- Always use the right Data Elements for amount/quantity fields when you define a data structure in ABAP Data Dictionary (amounts should be assigned a Data Element based on CURR Data Type, quantities should have a Data Element based on QUAN as a Data Type). Do not use Data Elements based on a generic DEC Data Type (Decimal) or NUM (numeric) as SAP system doesn’t format such fields automatically.
- Specify the correct Reference Table and Reference Field for each amount/quantity field
- Make sure you populate Reference Table and Reference Fields with the correct units/currencies at runtime (never leave it empty!)
If you follow those 3 simple rules you can forget about quantities and amounts conversion between the internal and external format – the system will do it for you.
Output doesn't reflect the recent changes made to a translation
This is probably an outdated cache issue. Form templates are buffered in Adobe Document Services. This cache is activated by default. It is updated only if the template has changed in the original language. In the development system you can disable cache permanently by setting field CACHING to ‘-‘ in table FPCONNECT for your ADS destination (ADS by default). In the productive environment call report FP_PDF_TEST_26 (Delete Template Cache).
See the following OSS Notes for more information:
Inconsistent xliff:rid issue
Sometimes, for an unknown reason, literal ID in the layout (attribute xliff:rid) and the ID of the same literal in the XLIFF file (attribute id of element trans-unit) are not synchronized properly. In such case the literal won’t be translated in the output. To resolve the issue run transaction SFP, enter the name of the Form and open it in Change mode. Open Layout editor/Adobe LiveCycle Designer and switch to XML Source View. Locate the Field with incorrect xliff:rid attribute in the XML editor and delete the attribute. Save the Layout – a new xliff:rid will be generated for the Field. Leave Adobe LiveCycle Designer and Activate the Form. Go to Translation Editor, locate the literal in the Target language window and provide the translation for it.
Translation editor upload issue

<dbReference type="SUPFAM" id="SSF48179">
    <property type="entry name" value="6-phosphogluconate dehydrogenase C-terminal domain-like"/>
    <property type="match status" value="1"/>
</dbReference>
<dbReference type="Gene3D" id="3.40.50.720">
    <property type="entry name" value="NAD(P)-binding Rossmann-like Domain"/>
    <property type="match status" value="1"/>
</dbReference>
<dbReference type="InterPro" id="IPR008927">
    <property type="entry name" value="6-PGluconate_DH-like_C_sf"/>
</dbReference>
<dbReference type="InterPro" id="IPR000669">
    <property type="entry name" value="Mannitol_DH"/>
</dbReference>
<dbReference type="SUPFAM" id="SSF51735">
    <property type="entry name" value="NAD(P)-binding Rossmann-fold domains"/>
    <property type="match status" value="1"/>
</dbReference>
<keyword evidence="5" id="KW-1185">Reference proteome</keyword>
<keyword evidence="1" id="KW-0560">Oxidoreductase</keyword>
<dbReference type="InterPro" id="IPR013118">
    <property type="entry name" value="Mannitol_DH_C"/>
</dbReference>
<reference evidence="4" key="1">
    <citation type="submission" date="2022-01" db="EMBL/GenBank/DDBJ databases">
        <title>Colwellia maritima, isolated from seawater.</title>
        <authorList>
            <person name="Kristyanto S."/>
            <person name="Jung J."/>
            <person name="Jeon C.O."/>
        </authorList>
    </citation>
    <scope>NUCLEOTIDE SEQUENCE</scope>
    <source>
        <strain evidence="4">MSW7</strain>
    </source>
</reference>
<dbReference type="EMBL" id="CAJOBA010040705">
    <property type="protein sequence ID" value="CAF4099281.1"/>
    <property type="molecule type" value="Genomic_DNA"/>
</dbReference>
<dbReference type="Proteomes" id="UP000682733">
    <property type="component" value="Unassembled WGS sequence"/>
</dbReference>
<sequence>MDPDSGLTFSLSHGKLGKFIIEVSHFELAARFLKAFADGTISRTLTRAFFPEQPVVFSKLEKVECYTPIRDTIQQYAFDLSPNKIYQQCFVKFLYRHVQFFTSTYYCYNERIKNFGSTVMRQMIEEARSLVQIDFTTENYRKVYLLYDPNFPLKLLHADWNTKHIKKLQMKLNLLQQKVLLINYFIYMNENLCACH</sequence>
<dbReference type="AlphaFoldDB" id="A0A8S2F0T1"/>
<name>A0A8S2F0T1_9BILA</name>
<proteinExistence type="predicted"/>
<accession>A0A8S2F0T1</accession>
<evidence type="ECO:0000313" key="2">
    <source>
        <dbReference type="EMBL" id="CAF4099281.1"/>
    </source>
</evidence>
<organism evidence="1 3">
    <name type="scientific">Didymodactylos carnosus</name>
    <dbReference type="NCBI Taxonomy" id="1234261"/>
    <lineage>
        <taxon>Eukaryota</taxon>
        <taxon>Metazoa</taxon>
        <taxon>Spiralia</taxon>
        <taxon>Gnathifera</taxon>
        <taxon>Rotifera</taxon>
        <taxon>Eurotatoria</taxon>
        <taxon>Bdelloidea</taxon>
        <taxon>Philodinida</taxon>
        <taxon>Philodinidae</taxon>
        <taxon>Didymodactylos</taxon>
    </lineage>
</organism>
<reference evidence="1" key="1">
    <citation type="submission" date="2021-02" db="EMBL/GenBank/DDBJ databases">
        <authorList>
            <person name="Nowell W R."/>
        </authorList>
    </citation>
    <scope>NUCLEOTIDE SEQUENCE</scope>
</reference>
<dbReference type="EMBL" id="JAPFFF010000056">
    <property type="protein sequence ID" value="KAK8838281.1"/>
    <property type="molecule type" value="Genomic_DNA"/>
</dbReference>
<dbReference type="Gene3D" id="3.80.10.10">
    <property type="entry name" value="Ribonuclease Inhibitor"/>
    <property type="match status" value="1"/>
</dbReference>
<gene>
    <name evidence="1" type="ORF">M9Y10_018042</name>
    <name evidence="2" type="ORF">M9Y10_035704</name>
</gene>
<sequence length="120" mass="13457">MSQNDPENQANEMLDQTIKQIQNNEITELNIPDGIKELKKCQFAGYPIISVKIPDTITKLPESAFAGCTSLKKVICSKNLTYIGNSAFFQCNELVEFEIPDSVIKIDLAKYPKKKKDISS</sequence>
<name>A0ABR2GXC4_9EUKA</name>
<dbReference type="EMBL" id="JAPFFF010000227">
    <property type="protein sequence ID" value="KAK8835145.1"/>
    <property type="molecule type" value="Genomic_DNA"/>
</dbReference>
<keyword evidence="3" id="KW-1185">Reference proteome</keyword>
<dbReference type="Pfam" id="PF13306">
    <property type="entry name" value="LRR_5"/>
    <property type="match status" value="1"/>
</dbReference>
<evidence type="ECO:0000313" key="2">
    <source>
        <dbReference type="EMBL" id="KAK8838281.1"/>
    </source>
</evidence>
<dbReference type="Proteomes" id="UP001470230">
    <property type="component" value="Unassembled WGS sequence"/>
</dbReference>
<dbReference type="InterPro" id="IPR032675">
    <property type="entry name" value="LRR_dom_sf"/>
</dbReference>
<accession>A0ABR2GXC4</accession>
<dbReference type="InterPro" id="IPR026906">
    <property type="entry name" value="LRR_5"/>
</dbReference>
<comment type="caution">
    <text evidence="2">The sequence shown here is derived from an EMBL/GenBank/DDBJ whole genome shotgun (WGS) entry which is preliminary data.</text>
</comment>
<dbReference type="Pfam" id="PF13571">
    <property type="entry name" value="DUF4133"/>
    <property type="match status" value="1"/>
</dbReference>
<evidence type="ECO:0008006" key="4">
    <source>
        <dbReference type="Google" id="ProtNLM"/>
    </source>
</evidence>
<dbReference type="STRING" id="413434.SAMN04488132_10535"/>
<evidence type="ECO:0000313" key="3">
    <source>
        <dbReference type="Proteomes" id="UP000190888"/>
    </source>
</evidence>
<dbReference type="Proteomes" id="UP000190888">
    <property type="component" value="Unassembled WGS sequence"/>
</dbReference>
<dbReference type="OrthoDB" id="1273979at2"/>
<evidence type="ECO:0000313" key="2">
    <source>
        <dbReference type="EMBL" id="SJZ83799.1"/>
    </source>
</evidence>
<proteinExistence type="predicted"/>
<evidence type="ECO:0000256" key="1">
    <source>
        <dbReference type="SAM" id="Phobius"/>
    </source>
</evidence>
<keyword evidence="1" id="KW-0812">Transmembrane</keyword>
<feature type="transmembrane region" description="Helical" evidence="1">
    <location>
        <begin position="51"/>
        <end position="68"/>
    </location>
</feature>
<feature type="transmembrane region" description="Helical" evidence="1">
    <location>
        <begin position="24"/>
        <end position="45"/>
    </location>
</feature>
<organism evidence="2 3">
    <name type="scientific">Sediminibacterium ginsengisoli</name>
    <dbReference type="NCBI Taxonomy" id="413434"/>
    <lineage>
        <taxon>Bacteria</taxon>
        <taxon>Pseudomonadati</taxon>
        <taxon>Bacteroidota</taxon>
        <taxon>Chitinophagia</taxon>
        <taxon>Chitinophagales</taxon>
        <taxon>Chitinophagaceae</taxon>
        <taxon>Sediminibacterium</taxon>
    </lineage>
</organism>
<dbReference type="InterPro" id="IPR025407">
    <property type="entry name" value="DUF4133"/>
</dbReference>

When you upload a translated XLIFF file to Translation Editor you might face a problem of redundant empty lines in the output (there’s an additional new line character after each literal). To workaround this issue upload the XLIFF file into Target Language window, change any of the literals by adding some random character to it. Save the translation. Go back to Translation Editor, let it format the translation for the Target Language. Remove the character that you inserted and save the translation again.
Translation of text literals inside scripts
Sometimes you need to use literals in a script to produce the desired output value.
Let’s consider the following simple FormCalc script filling company details in the footer.
The above script is not well-suited for a multi-language form as it contains literals that won’t get translated (“Company details:”, “Tel.”, “VAT ID:”). To make it translation-friendly you should replace all literals with Form Variables.
Open the Form in Adobe LiveCycle Designer (SFP). Go to menu Edit->Form Properties…and select Variables from the list. Add a new variable for each literal used in the script (here I added 3 variables which names start with Txt*) and enter Value (text) in the original language for each variable. Confirm the changes with “OK” button.
Next replace each literal in the script with the corresponding Variable. The changed script should look like this:
Save the Layout and exit Adobe LiveCycle Designer. Activate the Form and open menu Goto->Translation to display Translation Editor. Provide the translation for the Form Variables as for any other literal (see the translation procedure).